By: Brad Cole

I was walking on a frozen riverbank outside of Atqasuk, just south of Barrow, and I could feel the cold buffeting wind and see the tall snowy bluffs standing along the shoreline. The open tundra was on the other side of the Meade River and the sun hung just below a reddish-purple horizon.

It was the beginning of the Great Darkness, mid-November when the sun sinks below the horizon and will not be seen again until mid-January. Around noon the whole southern horizon becomes colorful for a few hours and sometimes a column of orange light will stand tall at its center.

Occasionally caribou herds slowly pass the village and are an impressive sight. They roam in numbers of a few hundred and contain smaller bands of deer that stick to themselves, each with their own large antlered Alpha male. The caribou can be seen for a couple of days and then vanish. Like a native tribe their freedom lies in being so close to Nature, I thought.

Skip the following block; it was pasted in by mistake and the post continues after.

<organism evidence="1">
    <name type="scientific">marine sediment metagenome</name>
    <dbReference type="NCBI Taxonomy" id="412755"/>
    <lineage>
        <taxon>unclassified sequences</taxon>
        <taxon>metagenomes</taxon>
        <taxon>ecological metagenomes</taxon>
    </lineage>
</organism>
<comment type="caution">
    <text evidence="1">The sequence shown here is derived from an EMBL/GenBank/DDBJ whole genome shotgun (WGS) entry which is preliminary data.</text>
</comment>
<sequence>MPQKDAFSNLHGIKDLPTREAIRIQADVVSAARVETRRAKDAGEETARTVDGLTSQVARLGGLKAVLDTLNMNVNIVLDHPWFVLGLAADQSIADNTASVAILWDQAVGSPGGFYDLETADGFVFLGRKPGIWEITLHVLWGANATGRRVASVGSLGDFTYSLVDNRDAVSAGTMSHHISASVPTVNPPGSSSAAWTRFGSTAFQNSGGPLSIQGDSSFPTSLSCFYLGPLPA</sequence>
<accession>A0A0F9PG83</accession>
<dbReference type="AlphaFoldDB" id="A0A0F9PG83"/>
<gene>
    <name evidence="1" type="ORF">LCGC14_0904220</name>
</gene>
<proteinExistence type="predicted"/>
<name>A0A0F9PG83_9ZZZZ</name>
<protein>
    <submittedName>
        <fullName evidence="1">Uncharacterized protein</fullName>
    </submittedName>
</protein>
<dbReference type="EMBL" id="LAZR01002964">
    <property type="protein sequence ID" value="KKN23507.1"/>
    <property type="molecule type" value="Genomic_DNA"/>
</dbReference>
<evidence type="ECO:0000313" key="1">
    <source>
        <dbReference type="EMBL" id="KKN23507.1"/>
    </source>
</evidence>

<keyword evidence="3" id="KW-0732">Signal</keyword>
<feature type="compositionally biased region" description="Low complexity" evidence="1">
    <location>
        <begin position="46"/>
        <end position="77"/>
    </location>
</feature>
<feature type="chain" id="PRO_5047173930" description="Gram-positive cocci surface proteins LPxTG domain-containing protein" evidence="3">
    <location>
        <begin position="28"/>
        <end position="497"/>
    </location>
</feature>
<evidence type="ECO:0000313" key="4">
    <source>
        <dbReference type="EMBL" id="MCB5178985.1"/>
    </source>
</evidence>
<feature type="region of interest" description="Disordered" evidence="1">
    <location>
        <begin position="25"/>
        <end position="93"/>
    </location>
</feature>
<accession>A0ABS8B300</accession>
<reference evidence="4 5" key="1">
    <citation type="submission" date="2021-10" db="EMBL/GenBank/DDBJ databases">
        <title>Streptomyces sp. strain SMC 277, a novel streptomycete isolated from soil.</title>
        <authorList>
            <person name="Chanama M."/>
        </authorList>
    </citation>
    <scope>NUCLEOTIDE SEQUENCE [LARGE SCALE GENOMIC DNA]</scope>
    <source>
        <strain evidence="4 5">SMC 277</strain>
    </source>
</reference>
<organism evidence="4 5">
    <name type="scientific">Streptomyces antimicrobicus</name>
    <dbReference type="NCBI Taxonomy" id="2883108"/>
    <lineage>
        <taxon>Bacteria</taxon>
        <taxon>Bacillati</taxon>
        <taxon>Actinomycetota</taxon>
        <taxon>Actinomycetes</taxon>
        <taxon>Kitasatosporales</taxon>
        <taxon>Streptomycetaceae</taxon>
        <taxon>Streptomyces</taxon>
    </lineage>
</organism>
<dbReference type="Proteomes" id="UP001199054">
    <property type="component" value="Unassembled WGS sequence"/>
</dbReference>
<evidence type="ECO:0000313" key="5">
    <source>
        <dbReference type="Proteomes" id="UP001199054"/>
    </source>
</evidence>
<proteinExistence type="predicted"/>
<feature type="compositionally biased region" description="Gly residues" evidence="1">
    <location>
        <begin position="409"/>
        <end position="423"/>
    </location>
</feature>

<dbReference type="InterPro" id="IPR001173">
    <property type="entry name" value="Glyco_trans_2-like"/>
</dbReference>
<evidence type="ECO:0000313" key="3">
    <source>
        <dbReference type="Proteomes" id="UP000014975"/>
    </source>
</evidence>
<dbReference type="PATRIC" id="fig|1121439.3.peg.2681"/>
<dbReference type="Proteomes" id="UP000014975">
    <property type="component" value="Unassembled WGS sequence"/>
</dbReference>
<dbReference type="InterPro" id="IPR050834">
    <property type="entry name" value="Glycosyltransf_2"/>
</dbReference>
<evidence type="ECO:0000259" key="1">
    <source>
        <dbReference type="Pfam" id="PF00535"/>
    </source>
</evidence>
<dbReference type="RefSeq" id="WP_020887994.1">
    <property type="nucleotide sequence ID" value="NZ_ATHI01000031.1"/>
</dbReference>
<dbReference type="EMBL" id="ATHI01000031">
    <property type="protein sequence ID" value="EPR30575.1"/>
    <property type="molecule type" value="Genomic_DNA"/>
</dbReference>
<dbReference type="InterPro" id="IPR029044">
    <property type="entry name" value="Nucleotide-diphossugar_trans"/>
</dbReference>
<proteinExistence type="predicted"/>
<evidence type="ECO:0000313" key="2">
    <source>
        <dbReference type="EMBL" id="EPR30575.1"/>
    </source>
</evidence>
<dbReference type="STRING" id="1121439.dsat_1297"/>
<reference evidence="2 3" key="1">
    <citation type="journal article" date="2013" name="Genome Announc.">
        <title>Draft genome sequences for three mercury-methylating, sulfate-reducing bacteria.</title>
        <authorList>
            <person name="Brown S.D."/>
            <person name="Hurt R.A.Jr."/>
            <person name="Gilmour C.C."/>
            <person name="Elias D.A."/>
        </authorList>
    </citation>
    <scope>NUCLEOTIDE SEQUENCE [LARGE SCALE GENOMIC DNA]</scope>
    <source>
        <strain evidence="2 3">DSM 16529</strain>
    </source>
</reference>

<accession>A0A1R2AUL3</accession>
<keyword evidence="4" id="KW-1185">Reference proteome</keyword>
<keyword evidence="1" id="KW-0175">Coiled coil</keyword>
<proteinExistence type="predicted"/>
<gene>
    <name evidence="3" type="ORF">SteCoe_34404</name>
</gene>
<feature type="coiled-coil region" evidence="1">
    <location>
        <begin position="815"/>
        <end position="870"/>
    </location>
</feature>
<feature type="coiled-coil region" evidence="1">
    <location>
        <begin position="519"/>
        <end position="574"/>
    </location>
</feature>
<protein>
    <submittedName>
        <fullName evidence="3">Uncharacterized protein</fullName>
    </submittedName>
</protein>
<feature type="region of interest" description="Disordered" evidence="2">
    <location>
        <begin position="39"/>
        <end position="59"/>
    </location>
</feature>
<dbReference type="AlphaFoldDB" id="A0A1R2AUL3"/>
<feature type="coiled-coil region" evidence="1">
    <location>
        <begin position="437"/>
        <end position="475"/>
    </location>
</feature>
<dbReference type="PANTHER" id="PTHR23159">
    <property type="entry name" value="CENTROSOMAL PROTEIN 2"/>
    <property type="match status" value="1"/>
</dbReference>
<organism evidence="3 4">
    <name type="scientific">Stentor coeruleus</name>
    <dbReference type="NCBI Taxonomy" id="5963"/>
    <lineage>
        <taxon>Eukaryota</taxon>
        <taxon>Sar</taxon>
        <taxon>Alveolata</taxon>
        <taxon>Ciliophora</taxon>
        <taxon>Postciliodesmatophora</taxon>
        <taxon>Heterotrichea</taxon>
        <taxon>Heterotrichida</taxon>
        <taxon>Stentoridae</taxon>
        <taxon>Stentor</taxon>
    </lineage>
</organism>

Understanding this I began to believe it is the tribes that will inherit the Earth. Wilderness cannot die. In the morning I often see a single bright star in the dark sky and it lies in the same direction that I walk to work.

The night contains the most ancient of clocks that measure and regulate our lives. Only true North has the strength of center to hold on to and support a circling starry sky.

Knowing that it would soon be dark again, I followed my tracks back down the frozen river to the village where children were sledding and digging snow caves. As night fell I retreated into the deep darkness of sleep. There I found my inner self lodged in a Nature that lies far beyond the harsh, cold winds of the North. Visions came to me from a barren, dimly lit wilderness, a land where only dreams like distant caribou roam freely.